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SERIES: Silver Commemoratives
LEVEL: Year, MintMark, & Major Variety

1923-S 50C Monroe (Regular Strike)

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PCGS MS67+

PCGS MS67

PCGS MS67
PCGS #:
9333
Diameter:
30.60 millimeters
Designer:
Chester Beach
Weight:
12.50 grams
Edge:
Reeded
Mintage:
274,077
Metal Content:
90% Silver, 10% Copper
Auction Record:
$29,900 • PCGS MS67 • 7-31-2009 • Heritage
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Rarity and Survival Estimates (Explain)
Grades Survival
Estimate 
Numismatic
Rarity 
Relative Rarity
By Type 
Relative Rarity
By Series 
All Grades 122,500 R-1.9 135 / 144 TIE 135 / 144 TIE
60 or Better 60,000 R-2.4 130 / 144 TIE 130 / 144 TIE
65 or Better 5,500 R-3.9 93 / 144 TIE 93 / 144 TIE
Condition Census (Explain) Show more rows
Pos Grade Thumbnail Pedigree and History
1 MS67+ PCGS grade
2 MS67 PCGS grade
2 MS67 PCGS grade
2 MS67 PCGS grade  
2 MS67 PCGS grade  
Condition Census (Explain) Show fewer rows
Pos Grade Thumbnail Pedigree and History
1 MS67+ PCGS grade
2 MS67 PCGS grade
2 MS67 PCGS grade
2 MS67 PCGS grade  
2 MS67 PCGS grade  
2 MS67 PCGS grade  
7 MS66+ PCGS grade
7 MS66+ PCGS grade
7 MS66+ PCGS grade
7 MS66+ PCGS grade

David Hall: The original mintage of the 1923-S Monroe half dollar was very large by commemorative standards as 274, 077 coins were minted and sold to the public at $1.00 per coin. There were so many of them that they initially had little value over their face value and many were spent during the 1930s. Consequently, today the Monroe is one of the silver commemoratives that can be found readily in circulated grades. But interestingly, the Monroe is relatively rare in Gem MS65 or better condition. During the early 1970s, the Monroe was one of the least expensive silver commemoratives and I remember very nice mint state coins being available for $20 to $25. But today, the Monroe's rarity in MS65 or better condition is no longer a secret and these Gem specimens are among the more expensive in the silver commemorative series.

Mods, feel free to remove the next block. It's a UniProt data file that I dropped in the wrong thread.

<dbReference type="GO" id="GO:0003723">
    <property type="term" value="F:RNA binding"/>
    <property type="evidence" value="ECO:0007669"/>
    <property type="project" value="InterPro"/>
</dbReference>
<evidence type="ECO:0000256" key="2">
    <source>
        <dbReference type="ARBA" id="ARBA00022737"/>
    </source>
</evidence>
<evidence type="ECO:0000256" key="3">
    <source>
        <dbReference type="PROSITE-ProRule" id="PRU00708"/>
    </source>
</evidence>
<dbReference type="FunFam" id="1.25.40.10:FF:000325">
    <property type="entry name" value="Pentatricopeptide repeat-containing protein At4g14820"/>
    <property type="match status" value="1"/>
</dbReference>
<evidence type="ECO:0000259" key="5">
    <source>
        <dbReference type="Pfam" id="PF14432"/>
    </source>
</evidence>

The typical Monroe can grade anywhere from AU to MS64. MS65 examples are very scarce and Superb Gem MS66 specimens are definitely rare. The design of the Monroe is very flat. This leads to problems with strike and also attracts numersous handling marks and abraisions. A well struck, mark-free Monroe is definitely a premium rarity for a silver commemorative. Luster can be very frosty and of course toning can be present in varying degrees.